Plaintiff, a world-renowned lyric tenor, alleged that Defendants have been engaged in the unauthorized distribution and sale of five audio and audiovisual recordings of live opera and choral performances, in which plaintiff appeared as a featured artist. Plaintiff's cause of action for breach of contract against the defendant record distributor was dismissed because the label was not party to any contract with plaintiff. Plaintiff's causes of action for unjust enrichment against the defendant record distributor also was dismissed because there was no connection or relationship between the parties. Plaintiff's cause of action for common-law copyright infringement under New York law was dismissed because " the only judicially recognized relief in New York for the violation of such right are the protections afforded against the commercial misappropriation of a person's name, picture, or voice that are provided by Civil Rights Law §§50 and 51." This claim was dismissed under the applicable one-year limitations period. Additionally, Plaintiff's common law claim for unjust enrichment, based on the unauthorized appropriation of a name, picture, or voice, was subsumed under the time-barred Civil Rights Law §§50 and 51 claims.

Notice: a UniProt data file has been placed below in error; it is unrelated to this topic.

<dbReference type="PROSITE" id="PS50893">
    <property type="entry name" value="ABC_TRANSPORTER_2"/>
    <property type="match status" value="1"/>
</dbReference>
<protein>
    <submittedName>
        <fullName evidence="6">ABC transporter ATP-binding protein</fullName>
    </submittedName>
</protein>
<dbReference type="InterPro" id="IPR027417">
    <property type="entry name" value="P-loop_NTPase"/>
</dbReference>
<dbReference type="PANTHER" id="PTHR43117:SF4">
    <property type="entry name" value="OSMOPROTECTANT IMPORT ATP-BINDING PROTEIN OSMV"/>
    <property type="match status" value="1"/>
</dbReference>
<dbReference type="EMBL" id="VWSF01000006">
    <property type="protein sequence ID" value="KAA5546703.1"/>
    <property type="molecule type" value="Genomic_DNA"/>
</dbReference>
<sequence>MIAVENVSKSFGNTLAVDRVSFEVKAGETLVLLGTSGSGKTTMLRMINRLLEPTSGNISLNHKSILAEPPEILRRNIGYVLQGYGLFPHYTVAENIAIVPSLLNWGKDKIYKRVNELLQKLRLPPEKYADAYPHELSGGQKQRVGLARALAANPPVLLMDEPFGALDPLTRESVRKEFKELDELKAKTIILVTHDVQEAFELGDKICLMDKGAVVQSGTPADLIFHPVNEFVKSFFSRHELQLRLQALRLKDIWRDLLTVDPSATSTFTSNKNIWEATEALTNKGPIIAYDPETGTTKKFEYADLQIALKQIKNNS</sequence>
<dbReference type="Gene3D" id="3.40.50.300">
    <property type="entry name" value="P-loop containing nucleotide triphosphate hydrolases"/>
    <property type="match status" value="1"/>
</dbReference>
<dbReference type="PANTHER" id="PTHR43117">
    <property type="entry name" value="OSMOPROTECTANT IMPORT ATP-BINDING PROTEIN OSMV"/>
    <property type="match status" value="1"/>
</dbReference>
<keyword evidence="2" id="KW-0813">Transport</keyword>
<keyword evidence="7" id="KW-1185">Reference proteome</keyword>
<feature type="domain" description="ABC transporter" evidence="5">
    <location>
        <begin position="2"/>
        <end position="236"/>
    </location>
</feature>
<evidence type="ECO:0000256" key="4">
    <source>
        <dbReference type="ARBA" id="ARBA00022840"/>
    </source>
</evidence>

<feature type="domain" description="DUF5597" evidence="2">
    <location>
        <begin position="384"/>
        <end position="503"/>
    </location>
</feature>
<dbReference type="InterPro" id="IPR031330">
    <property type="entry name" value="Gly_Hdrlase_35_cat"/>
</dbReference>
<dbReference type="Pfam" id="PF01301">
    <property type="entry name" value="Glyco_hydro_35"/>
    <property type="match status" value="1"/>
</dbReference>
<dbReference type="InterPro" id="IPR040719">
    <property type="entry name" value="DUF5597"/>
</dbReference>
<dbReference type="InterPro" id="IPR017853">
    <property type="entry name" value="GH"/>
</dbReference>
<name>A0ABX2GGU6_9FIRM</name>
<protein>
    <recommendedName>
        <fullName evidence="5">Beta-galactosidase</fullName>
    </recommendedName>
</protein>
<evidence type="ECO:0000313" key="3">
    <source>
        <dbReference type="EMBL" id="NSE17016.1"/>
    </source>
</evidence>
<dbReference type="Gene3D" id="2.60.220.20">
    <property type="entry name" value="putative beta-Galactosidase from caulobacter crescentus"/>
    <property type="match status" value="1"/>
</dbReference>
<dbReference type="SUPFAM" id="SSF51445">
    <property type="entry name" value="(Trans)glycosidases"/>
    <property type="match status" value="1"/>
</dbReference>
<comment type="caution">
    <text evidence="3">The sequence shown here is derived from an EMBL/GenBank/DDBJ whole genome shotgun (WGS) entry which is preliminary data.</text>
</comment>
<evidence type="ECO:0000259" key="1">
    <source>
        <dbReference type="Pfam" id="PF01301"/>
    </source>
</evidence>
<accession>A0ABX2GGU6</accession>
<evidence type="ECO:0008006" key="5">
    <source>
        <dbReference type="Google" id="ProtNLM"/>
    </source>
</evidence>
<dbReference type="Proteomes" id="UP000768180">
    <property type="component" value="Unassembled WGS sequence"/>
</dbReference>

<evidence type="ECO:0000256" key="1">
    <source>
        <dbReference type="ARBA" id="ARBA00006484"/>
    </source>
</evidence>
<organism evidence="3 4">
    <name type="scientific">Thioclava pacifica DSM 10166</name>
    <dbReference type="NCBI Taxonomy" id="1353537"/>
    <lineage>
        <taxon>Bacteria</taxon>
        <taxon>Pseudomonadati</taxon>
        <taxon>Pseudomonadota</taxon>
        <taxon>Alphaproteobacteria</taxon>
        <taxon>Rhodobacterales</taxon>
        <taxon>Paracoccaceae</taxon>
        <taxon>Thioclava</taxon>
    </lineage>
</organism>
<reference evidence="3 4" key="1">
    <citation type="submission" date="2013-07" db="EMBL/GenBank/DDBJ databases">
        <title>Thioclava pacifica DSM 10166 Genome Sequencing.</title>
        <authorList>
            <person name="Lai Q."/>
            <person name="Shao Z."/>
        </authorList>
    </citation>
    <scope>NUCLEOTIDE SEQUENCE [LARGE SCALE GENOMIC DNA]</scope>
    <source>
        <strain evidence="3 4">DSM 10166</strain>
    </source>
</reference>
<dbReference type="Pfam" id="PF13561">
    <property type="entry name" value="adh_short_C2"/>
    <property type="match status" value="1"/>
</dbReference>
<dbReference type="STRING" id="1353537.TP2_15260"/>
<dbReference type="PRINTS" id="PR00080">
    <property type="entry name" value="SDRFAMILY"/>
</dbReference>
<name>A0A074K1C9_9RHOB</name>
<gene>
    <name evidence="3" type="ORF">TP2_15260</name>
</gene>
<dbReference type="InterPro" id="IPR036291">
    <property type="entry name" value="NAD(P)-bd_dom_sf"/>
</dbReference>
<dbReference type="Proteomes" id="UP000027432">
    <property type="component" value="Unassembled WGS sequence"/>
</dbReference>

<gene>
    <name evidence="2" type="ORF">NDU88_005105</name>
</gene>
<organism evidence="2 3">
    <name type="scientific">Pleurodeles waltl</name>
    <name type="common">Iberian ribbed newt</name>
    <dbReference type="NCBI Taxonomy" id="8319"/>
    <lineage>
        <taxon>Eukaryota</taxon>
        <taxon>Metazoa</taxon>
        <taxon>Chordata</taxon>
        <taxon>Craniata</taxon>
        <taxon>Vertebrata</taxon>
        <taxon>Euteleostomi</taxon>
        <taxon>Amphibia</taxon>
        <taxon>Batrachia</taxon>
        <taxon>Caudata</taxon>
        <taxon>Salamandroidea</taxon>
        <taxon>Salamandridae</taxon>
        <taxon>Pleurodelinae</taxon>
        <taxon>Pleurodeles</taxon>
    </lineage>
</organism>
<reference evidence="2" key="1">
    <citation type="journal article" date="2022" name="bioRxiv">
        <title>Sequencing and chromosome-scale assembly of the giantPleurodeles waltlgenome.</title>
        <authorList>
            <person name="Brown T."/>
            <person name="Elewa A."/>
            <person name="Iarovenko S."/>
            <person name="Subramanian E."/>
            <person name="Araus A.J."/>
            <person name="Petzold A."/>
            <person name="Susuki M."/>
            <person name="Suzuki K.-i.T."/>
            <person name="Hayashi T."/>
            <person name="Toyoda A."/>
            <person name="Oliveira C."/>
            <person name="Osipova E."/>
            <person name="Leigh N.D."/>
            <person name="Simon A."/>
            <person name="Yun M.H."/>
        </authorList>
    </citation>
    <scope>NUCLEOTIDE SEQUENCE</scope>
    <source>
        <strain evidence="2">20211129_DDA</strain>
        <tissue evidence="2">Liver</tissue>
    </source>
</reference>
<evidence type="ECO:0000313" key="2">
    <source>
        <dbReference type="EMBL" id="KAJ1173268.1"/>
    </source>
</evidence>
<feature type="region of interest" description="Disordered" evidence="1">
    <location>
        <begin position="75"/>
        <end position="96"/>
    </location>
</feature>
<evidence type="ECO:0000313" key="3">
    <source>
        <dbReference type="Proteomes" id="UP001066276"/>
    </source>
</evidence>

February 9, 2012
Goeke v. Naxos of America, Inc., 650606/09, NYLJ 1202541596753, at *1 (Sup., NY, dec. Jan. 27, 2012) (Fried, J).
February 6, 2012
Herb Reed Enterprises, Inc. v. Monroe Powell's Platters, LLC, No. 2:11-cv-02010 (D. Nev. filed Feb. 1, 2012)[Doc. 26].
The Court entered a preliminary injunction enjoining a Las Vegas singer from using the name of 1950s vocal group The Platters. The decision traced the long-history of litigation between members of the band and their use of the band name, and then underwent the preliminary injunction standard for trademark infringement. Plaintiff showed a likelihood of success on its ownership in the mark, and that it acquired rights to the mark through prior use. Additionally, plaintiff established a likelihood of success on its claim that “The Platters featuring
Monroe Powell” is confusingly similar to “The Platters.”